Years ago, I wrote about getting your baby a job as a scientist and I stand by that recommendation. I first learned about the super cool research studies in the Infant Cognition Lab (AKA Berkeley Early Learning Lab) as a very rookie parent when a friend handed me a dogeared copy of Alison Gopnik’s The Scientist in the Crib. If you haven’t read it, let me just skip to the part where the team of neuro-scientists convinced me that babies are doing experiments ON US all the time!
Ever since that moment, I wanted to register my small person to be a human guinea pig in these experiments, and I’m pleased to report that we’ve done it and enjoyed it! In the past seven years, I have watched studies through the glass and sat under a baby in a chair with my eyes closed (because a baby tends to look where mama looks even when he can’t see her!) and I’ve loved every minute of it.
Our contributor, Becky, has also had a few years of positive experience as a parent of research subject and shared her photos with us. In the top picture, her baby daughter is doing a ping pong ball study. In this lower picture, the room is expanding and contracting while the researchers assess whether a one year old cares about such things (or even notices!). Whoa, right?
She writes more about her experiences with kids and research at UC Berkeley on her personal blog.
I’m happy to tell you that the current studies are not just on babies. The teams are looking for children up to age nine right now, and their needs shift all the time.
If you and your child would like to contribute to the scientific knowledge of early learning, you should sign up and the team at baby lab will let you know if there’s a fit.
Berkeley Early Learning Lab investigates language acquisition, how children perceive the world, how they play and look at new items. A typical study takes about 15-30 minutes, but parents should plan on an hour including parking and paperwork. Participating children receive a diploma along with a t-shirt or toy. For more info and to register, see the babylab website.
Have any of you participated in these studies before? So fun, right?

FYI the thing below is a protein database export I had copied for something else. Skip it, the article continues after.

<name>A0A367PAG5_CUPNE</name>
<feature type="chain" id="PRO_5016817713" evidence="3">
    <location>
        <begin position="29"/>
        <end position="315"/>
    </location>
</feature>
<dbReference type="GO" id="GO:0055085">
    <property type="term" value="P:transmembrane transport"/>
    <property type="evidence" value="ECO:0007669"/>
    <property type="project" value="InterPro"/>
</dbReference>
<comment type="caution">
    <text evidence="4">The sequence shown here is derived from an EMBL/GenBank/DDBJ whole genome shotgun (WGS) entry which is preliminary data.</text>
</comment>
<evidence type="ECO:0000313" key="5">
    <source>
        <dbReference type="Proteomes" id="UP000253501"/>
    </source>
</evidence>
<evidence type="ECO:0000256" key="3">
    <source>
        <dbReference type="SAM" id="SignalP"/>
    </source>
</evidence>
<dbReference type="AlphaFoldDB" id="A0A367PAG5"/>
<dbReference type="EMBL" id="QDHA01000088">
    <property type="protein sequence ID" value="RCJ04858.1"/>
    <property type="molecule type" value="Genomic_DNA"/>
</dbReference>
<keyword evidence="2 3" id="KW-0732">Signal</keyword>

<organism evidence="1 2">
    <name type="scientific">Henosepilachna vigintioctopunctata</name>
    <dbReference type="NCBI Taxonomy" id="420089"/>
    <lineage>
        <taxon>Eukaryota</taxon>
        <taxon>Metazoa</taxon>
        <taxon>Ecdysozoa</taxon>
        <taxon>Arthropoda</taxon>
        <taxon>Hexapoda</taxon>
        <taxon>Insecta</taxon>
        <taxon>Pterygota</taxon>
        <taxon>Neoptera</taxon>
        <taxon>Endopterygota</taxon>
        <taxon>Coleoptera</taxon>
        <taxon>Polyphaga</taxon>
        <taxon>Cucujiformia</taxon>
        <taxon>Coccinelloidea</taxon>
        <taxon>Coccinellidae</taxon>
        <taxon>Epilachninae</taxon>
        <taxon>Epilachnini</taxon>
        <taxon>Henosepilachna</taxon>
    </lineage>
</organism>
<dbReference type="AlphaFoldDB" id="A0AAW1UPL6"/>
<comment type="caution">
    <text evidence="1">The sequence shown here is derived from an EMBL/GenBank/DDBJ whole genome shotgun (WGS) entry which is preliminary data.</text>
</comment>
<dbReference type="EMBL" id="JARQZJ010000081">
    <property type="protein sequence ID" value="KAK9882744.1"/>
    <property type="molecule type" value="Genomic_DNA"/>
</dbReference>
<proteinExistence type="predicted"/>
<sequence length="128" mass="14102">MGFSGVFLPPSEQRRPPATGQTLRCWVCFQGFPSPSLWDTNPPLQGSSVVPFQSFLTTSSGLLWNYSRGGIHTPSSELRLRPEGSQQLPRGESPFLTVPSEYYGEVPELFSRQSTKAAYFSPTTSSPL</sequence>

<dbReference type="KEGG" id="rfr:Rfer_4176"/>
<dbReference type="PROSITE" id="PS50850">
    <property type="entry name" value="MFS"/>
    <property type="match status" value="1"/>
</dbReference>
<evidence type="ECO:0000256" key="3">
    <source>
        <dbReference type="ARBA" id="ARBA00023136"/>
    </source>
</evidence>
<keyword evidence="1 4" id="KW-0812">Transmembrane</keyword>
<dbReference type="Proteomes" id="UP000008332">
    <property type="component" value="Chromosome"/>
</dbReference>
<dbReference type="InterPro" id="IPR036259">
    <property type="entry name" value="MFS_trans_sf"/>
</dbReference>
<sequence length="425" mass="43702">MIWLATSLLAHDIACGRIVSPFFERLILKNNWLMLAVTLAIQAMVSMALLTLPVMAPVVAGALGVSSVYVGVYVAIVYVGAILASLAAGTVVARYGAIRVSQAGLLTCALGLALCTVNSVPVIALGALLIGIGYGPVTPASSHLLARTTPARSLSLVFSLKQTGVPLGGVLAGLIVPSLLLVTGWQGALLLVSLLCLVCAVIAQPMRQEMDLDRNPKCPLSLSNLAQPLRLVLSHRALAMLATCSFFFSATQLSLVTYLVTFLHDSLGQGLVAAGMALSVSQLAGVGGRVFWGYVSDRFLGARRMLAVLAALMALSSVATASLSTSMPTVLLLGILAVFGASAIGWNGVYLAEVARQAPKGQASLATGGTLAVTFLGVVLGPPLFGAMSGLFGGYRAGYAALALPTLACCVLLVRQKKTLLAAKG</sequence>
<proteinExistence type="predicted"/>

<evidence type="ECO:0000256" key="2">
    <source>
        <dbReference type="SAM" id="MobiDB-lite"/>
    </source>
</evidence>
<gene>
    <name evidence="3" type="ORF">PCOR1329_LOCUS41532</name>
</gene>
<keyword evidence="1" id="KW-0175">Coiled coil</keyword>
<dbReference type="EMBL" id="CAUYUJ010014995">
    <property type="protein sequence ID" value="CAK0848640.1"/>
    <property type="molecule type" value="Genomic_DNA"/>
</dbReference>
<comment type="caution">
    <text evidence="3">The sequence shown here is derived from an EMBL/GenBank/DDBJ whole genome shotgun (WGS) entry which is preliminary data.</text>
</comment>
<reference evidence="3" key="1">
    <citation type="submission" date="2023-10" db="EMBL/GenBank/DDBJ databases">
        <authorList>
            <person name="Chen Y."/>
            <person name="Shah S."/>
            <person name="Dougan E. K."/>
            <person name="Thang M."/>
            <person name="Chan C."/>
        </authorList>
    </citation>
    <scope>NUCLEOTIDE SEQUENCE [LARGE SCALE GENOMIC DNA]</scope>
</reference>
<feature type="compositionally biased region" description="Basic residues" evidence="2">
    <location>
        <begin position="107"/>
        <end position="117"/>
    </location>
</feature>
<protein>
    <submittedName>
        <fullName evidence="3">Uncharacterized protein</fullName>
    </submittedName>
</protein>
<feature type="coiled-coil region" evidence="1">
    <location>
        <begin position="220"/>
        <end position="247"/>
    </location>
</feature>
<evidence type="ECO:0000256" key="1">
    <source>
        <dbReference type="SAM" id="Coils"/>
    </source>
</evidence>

[Photo credit: Becky Matthews, all rights reserved]
4 thoughts on “Little kids wanted for cool research at Cal”
This recent article tells that Gopnik’s lab determined that preschoolers are often better than adults at solving unique complex problems. Whoa. http://www.universityofcalifornia.edu/news/preschoolers-outsmart-college-students-figuring-out-gizmos
Landis did one — it was fun! Then when given a choice of toys, books, or tshirts to pick out, he picked a pink tshirt and they said “I don’t think a kid has ever picked the shirt before.” Kid loved clothes and snuggling them at that point.
I also was not allowed to take any pictures or share info about the study with anyone.
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We have been participating in studies at the Berkeley Early Learning Lab since my now-8-year-old twins were infants, and we have another appointment this month. I remember noting this years ago, when I caught them playing “Study” with their younger brother at the playground in Redwood Regional Park.
“You wait in the waiting room over there, and I’ll go in for my study now!”
“Okay, and then when you’re done with your study it will be my turn for my study.”
“My study is over. Your study is in that room over there!”
Maybe five studies for three kids in two weeks is a little much. The grad students were so grateful, though!
We all love being able to contribute to the body of knowledge surrounding infant and childhood development, especially when it’s conducted in a setting that has carefully designed and thoughtful procedures.